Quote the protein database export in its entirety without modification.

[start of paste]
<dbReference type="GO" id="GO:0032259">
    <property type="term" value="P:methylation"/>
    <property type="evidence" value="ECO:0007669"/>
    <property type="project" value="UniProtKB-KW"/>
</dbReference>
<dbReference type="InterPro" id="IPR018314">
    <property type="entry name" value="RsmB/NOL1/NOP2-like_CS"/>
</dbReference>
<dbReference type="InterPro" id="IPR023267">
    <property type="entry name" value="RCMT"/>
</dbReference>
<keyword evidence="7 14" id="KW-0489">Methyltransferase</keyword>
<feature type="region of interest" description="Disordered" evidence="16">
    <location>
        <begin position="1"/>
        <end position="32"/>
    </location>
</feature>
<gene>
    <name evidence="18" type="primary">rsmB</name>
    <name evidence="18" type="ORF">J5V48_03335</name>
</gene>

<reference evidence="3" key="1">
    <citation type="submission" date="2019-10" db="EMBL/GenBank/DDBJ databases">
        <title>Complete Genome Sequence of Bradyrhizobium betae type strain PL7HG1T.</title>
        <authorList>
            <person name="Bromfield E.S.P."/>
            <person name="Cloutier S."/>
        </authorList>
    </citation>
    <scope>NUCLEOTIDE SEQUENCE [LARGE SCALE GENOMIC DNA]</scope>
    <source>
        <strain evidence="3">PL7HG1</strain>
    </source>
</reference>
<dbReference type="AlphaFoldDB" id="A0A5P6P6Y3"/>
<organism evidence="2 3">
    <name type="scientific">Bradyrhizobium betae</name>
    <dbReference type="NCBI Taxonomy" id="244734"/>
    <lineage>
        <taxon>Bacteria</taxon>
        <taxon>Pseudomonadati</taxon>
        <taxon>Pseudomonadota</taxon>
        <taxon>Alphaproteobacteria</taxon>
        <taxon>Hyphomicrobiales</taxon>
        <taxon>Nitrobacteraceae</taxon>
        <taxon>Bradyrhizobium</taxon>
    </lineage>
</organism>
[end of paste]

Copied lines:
<dbReference type="GO" id="GO:0032259">
    <property type="term" value="P:methylation"/>
    <property type="evidence" value="ECO:0007669"/>
    <property type="project" value="UniProtKB-KW"/>
</dbReference>
<dbReference type="InterPro" id="IPR018314">
    <property type="entry name" value="RsmB/NOL1/NOP2-like_CS"/>
</dbReference>
<dbReference type="InterPro" id="IPR023267">
    <property type="entry name" value="RCMT"/>
</dbReference>
<keyword evidence="7 14" id="KW-0489">Methyltransferase</keyword>
<feature type="region of interest" description="Disordered" evidence="16">
    <location>
        <begin position="1"/>
        <end position="32"/>
    </location>
</feature>
<gene>
    <name evidence="18" type="primary">rsmB</name>
    <name evidence="18" type="ORF">J5V48_03335</name>
</gene>

<reference evidence="3" key="1">
    <citation type="submission" date="2019-10" db="EMBL/GenBank/DDBJ databases">
        <title>Complete Genome Sequence of Bradyrhizobium betae type strain PL7HG1T.</title>
        <authorList>
            <person name="Bromfield E.S.P."/>
            <person name="Cloutier S."/>
        </authorList>
    </citation>
    <scope>NUCLEOTIDE SEQUENCE [LARGE SCALE GENOMIC DNA]</scope>
    <source>
        <strain evidence="3">PL7HG1</strain>
    </source>
</reference>
<dbReference type="AlphaFoldDB" id="A0A5P6P6Y3"/>
<organism evidence="2 3">
    <name type="scientific">Bradyrhizobium betae</name>
    <dbReference type="NCBI Taxonomy" id="244734"/>
    <lineage>
        <taxon>Bacteria</taxon>
        <taxon>Pseudomonadati</taxon>
        <taxon>Pseudomonadota</taxon>
        <taxon>Alphaproteobacteria</taxon>
        <taxon>Hyphomicrobiales</taxon>
        <taxon>Nitrobacteraceae</taxon>
        <taxon>Bradyrhizobium</taxon>
    </lineage>
</organism>